Comms protocol

A project log for Medcheck

IoT pill dispenser with alerts to ensure compliance

bsuttonbsutton 05/17/2015 at 12:450 Comments

So there are a couple of questions around how we are going to communicate with the medcheck device.

In this case I'm not talking about NFC/RFID/bluetooth etc, but rather how the central medcheck site will talk with the medcheck device.

The reality with home routers is that the devices will all be nat'ed so we are unlikely to get direct access to a devices.

This may make several issues difficult. Firstly, we won't have direct ssh access to the device (despite a suggestion otherwise in a previous log) so how do we manage devices.

The obvious answer is that we need the device to call home. https is the obvious protocol for the device to send any notifications to us. We can also use a similar technique to long polling (without the long bit). The idea is to device check in on a regular basis (and may be initiated by a phone tap on the device) to see if the central system has any instructions for the device. This is often referred to 'phoning home' (no ET references please, it was a completely crappy film. Can anyone tell me why ET was able to fly to catch the ship at the end, but couldn't fly to catch the ship at the beginning. If he had only flown at the start it would have saved us all from having to sit through a complete load of rubbish).

So using the phone home concept the medcheck will use a two phase approach.

Every 'n' seconds the medcheck phones home by making a https request to the medcheck central server(s).

When a medcheck admin needs access to the medcheck device he instruct the medcheck server to return an 'ssh connect' command to the device.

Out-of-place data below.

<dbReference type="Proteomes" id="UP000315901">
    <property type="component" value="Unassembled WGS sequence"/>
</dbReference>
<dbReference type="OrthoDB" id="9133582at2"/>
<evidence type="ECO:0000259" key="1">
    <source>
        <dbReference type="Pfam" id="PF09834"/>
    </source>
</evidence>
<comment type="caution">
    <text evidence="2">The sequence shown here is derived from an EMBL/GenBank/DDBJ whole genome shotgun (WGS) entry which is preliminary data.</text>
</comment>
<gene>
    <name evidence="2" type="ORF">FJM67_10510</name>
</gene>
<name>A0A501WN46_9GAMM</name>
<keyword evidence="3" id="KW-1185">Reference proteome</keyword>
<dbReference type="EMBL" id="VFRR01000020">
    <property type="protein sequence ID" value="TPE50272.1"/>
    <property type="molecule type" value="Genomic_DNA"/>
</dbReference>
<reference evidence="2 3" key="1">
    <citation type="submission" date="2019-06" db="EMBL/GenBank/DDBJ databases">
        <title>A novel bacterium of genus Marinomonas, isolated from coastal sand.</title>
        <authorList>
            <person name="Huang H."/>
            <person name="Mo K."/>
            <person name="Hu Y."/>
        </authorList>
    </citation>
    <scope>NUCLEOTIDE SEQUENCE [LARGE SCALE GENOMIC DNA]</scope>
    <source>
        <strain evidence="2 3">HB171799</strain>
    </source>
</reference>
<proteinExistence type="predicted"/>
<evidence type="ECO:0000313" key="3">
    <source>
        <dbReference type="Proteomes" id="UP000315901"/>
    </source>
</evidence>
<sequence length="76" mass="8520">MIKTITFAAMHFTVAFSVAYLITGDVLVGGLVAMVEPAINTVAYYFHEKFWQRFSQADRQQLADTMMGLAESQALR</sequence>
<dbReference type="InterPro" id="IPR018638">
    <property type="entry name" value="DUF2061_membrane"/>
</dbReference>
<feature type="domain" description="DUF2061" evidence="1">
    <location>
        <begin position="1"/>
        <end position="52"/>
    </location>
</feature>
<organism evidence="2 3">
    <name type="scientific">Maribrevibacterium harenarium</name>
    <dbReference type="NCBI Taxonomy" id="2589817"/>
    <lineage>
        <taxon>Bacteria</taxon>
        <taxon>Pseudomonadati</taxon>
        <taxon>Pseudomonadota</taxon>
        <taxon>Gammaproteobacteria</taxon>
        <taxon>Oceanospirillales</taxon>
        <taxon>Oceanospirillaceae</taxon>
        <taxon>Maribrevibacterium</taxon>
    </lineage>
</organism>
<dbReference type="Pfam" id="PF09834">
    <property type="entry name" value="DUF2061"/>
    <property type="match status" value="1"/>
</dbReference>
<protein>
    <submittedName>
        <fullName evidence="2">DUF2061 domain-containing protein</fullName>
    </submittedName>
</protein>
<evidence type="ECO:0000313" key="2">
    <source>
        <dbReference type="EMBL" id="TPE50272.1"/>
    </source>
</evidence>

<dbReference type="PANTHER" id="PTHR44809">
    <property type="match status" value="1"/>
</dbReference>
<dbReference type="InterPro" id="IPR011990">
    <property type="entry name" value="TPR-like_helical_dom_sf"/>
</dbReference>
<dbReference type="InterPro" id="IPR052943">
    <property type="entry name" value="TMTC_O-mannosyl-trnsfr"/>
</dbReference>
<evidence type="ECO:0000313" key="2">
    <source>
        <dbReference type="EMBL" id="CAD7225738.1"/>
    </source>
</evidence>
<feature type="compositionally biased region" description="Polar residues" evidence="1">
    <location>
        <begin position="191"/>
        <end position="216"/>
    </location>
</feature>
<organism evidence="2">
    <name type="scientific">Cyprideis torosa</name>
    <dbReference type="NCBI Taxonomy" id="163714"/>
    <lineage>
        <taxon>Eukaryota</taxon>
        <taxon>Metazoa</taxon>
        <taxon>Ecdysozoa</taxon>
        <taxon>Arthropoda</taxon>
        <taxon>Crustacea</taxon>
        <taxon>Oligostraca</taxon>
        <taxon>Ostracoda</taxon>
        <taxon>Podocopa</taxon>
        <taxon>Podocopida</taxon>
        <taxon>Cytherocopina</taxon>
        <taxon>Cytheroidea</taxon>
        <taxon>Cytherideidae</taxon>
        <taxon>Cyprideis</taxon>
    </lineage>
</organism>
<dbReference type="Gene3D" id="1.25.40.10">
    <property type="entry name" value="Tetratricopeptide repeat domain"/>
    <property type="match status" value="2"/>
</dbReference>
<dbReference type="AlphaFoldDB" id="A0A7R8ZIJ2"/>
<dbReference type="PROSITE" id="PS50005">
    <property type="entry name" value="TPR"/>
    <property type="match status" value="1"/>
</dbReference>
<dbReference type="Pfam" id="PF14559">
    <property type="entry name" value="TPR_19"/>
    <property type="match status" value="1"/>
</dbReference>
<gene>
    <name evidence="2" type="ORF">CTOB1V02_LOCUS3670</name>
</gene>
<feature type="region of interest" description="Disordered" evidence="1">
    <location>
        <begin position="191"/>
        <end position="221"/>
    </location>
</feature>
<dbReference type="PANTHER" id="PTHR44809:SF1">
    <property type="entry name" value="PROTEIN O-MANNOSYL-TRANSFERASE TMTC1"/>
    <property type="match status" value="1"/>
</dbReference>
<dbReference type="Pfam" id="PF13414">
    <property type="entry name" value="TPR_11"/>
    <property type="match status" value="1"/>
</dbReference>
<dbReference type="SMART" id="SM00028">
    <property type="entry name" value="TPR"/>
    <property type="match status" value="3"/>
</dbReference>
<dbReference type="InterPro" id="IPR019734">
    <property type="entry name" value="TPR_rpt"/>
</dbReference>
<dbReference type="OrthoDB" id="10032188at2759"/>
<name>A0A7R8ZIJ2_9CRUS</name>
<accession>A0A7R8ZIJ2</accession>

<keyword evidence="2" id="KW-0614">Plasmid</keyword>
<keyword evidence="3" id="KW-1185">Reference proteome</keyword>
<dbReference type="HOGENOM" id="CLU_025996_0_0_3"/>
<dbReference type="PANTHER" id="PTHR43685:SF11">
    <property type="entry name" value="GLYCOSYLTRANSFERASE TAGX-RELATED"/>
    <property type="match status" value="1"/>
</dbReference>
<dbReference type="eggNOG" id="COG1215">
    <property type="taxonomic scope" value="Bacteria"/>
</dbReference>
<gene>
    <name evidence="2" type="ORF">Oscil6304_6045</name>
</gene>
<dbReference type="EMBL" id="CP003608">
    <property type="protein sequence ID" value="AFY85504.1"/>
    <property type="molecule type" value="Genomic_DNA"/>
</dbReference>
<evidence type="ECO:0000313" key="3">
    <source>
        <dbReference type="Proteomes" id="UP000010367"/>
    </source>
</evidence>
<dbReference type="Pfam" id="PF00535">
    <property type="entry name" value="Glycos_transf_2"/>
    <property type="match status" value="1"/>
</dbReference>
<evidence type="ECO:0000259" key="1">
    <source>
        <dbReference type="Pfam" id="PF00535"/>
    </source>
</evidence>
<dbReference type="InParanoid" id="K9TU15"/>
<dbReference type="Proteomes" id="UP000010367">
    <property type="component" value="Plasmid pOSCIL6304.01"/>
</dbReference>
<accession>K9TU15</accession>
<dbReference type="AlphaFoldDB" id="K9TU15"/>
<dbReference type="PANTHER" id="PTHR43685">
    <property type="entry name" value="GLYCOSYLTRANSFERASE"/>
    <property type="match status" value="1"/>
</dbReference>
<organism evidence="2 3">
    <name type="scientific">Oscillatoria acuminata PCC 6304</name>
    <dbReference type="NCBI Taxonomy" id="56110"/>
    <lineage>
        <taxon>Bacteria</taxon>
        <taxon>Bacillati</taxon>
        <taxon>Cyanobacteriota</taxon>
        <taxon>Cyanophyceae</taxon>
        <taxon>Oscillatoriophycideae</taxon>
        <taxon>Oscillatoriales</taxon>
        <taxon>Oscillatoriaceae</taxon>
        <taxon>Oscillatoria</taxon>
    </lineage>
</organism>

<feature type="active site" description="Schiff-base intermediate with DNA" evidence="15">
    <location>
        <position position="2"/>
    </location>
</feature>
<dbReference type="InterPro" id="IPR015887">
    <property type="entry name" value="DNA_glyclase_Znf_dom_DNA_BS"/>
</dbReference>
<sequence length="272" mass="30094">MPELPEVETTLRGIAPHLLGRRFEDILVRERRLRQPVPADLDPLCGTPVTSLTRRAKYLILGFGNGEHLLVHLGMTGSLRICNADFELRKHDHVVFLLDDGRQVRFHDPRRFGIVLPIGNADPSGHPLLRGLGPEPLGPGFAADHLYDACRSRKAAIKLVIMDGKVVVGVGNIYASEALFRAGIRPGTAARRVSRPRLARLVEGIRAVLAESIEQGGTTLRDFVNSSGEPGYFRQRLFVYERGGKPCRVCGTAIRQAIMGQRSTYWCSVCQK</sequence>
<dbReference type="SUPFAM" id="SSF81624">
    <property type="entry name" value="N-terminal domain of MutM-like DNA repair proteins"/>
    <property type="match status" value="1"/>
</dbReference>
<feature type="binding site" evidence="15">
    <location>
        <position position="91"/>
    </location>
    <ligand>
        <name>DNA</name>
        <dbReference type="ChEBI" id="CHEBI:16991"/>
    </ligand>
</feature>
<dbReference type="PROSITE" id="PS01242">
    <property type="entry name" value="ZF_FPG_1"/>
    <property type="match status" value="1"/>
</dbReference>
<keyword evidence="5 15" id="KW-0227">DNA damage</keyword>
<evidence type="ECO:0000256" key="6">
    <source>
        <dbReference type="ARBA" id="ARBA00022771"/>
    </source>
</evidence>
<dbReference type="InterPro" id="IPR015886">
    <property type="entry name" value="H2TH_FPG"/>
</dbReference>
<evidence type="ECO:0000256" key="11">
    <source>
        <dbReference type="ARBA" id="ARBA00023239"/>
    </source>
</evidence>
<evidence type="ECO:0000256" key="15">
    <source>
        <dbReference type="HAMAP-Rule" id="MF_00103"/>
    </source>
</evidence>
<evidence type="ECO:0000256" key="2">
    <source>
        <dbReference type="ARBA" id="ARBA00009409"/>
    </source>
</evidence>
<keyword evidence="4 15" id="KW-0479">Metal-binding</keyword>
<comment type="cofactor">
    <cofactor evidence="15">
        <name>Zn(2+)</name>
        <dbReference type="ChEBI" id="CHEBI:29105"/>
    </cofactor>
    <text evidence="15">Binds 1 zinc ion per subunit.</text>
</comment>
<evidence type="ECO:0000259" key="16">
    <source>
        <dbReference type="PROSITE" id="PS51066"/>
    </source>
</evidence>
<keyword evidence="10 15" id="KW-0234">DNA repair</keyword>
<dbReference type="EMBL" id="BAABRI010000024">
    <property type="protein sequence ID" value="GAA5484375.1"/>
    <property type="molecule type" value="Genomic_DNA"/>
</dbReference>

On seeing the 'ssh connect' command the device issues an ssh request such as:

sh -N -R <port>:localhost:22 <user>@cmdserver

The 'ssh connect' command also sends a port and one time use 'user' account (actually we probably one to send an one time use certificate - need to do some research here). We don't want to give the device any real access to our systems see need to look into how we secure the ssh connection from the device.

Once the device connects to us we can then connect to the device by:

ssh -l piUser -p <port> localhost

So we now have a basic method of secure communications. We still need a means of authenticating the device. We can use the device's Mac address or its RFID (will it have one of theses) or do we need a public key.

The actual protocol over https can just be REST we don't need anything fancy.

Some likely commands

PUT: Error: <Error Code>, <Error Message>

PUT: Notification <Warning Code>, <Warning Message>

PUT: Notification <Notification Code>, <Notification Message>

GET: Command - used for the phone home process